Familiarity breeds respect for Nadal in Melbourne
MELBOURNE (Reuters) - Rafa Nadal really hit his stride to reach his fifth straight quarter-final at the Australian Open and will be keen to keep the momentum going against fellow Spaniard David Ferrer on Wednesday.
The world number one, on a quest to become the third man to hold all four grand slam titles at once, has not yet lost a set at Melbourne Park this year but anticipates a tough test in his 15th career meeting with his seventh seeded compatriot.
"We know each other perfectly, we played a lot of times against each other," said the 24-year-old, who holds an 11-3 record against Ferrer but lost their last grand slam clash at the 2007 U.S. Open. "I think he's a fantastic player to spend so many years in the top positions.
"That's very difficult to do. So all respect to him. I know it's gonna be a really, really difficult match."
Victory in the evening match on Rod Laver Arena would set up a semi-final with British fifth seed Andy Murray or surprise package Ukrainian Alexandr Dolgopolov, who play earlier.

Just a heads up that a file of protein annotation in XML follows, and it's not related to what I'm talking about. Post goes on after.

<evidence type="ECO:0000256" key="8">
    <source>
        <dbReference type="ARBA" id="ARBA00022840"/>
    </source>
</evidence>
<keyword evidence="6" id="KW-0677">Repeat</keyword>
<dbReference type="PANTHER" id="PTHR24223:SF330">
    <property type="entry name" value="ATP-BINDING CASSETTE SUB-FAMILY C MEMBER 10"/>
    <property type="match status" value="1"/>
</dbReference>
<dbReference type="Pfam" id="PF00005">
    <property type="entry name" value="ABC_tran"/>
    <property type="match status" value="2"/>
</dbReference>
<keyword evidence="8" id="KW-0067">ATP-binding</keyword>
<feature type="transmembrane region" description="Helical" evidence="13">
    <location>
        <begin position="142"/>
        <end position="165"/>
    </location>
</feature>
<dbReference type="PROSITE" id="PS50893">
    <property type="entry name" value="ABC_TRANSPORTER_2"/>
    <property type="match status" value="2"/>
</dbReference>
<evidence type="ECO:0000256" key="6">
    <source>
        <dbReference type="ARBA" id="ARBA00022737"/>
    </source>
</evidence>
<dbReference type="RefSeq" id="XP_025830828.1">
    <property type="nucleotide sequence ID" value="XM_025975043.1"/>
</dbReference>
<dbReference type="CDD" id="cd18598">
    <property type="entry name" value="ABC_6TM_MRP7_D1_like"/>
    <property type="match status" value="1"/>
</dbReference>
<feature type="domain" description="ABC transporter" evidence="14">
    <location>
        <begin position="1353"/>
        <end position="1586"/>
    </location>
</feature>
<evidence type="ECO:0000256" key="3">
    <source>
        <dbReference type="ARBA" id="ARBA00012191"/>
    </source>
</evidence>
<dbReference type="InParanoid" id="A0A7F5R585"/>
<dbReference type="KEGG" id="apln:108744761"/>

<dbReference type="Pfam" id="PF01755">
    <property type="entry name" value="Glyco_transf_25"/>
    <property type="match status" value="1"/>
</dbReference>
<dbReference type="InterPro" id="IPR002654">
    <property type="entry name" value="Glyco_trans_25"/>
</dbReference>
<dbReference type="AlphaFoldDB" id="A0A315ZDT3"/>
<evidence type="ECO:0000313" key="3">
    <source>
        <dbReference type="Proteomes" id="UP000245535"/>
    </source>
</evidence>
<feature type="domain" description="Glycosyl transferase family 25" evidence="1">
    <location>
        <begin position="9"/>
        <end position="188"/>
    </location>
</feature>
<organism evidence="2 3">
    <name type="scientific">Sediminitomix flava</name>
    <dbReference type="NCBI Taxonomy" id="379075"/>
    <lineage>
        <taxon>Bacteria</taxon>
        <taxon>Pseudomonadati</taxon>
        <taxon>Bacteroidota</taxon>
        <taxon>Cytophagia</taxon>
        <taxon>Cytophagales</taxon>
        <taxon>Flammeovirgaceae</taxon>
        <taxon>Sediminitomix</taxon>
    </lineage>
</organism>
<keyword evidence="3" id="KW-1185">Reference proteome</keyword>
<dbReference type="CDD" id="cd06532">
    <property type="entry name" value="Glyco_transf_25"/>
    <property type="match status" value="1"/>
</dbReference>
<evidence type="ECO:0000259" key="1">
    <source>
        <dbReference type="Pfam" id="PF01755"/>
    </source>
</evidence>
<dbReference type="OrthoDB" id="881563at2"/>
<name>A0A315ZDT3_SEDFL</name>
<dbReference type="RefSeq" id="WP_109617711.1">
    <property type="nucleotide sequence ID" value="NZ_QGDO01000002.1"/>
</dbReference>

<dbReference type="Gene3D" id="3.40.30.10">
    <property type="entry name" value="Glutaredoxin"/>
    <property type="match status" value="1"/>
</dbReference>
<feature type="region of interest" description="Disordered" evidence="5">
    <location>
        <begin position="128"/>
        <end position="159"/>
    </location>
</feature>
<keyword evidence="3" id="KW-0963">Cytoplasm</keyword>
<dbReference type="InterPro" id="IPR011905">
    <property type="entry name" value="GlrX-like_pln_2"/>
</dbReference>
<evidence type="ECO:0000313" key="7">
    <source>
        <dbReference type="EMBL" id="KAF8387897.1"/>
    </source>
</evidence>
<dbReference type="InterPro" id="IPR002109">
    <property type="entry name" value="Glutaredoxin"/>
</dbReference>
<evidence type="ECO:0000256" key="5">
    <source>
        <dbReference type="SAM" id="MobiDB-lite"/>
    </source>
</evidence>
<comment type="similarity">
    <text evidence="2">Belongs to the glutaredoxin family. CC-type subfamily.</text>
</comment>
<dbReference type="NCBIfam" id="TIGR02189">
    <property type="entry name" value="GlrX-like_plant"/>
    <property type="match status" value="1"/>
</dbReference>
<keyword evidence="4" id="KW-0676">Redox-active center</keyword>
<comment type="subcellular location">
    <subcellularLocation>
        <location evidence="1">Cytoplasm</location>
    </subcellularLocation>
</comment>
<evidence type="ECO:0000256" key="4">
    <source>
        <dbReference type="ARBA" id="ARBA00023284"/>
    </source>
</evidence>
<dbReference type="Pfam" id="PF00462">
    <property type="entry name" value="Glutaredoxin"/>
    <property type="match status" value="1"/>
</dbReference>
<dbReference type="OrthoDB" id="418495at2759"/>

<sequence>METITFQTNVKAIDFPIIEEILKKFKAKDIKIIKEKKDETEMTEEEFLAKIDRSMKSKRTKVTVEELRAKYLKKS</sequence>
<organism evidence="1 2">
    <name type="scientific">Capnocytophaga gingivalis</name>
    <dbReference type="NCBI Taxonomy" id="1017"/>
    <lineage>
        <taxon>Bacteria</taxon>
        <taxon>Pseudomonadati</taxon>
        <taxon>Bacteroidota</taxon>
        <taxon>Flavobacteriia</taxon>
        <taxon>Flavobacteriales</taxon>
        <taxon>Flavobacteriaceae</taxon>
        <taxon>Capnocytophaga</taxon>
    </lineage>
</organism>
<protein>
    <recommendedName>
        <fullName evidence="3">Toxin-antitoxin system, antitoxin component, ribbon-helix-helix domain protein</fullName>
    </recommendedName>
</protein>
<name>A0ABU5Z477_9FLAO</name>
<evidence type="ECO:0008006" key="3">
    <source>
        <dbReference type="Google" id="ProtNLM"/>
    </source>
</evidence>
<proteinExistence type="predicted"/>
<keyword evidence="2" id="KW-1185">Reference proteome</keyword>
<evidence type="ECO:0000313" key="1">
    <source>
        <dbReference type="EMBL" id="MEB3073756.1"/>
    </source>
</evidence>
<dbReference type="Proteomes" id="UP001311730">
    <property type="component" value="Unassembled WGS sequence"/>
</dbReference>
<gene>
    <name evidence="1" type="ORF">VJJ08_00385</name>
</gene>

Murray, last year's losing finalist, is the meanest player still in the tournament having conceded just 21 games in four matches and not spent more than two hours on court in any of his encounters.
The 23-year-old Scot has been in intimidating form but will be well aware that the Melbourne Park debutant Dolgopolov's fierce groundstrokes and "funky" style did for fourth seed Robin Soderling in the fourth round.
Like Murray, Vera Zvonareva has played two grand slam finals and ended up a loser both times but the Russian believes she may now have the maturity to claim her maiden major.
The women's second seed opens day nine of the Australian Open with her quarter-final against dangerous Czech left-hander Petra Kvitova, who upset local hope Sam Stosur in round three.
Kim Clijsters will be a strong favorite to beat Poland's Agnieszka Radwanska in the other quarter-final and move into a sixth semi-final at the year's opening grand slam.
Radwanska, 21, is playing her first tournament since October after having surgery on a stress fracture in her foot and promised to play with freedom against the three-times U.S. Open champion.
"I think now there is no pressure," she said. "I just feel very good after my very short off-season. She's a great champion, so I have nothing to lose. So I'm just going to try and play my best tennis and try to win.
(Editing by Martyn Herman)
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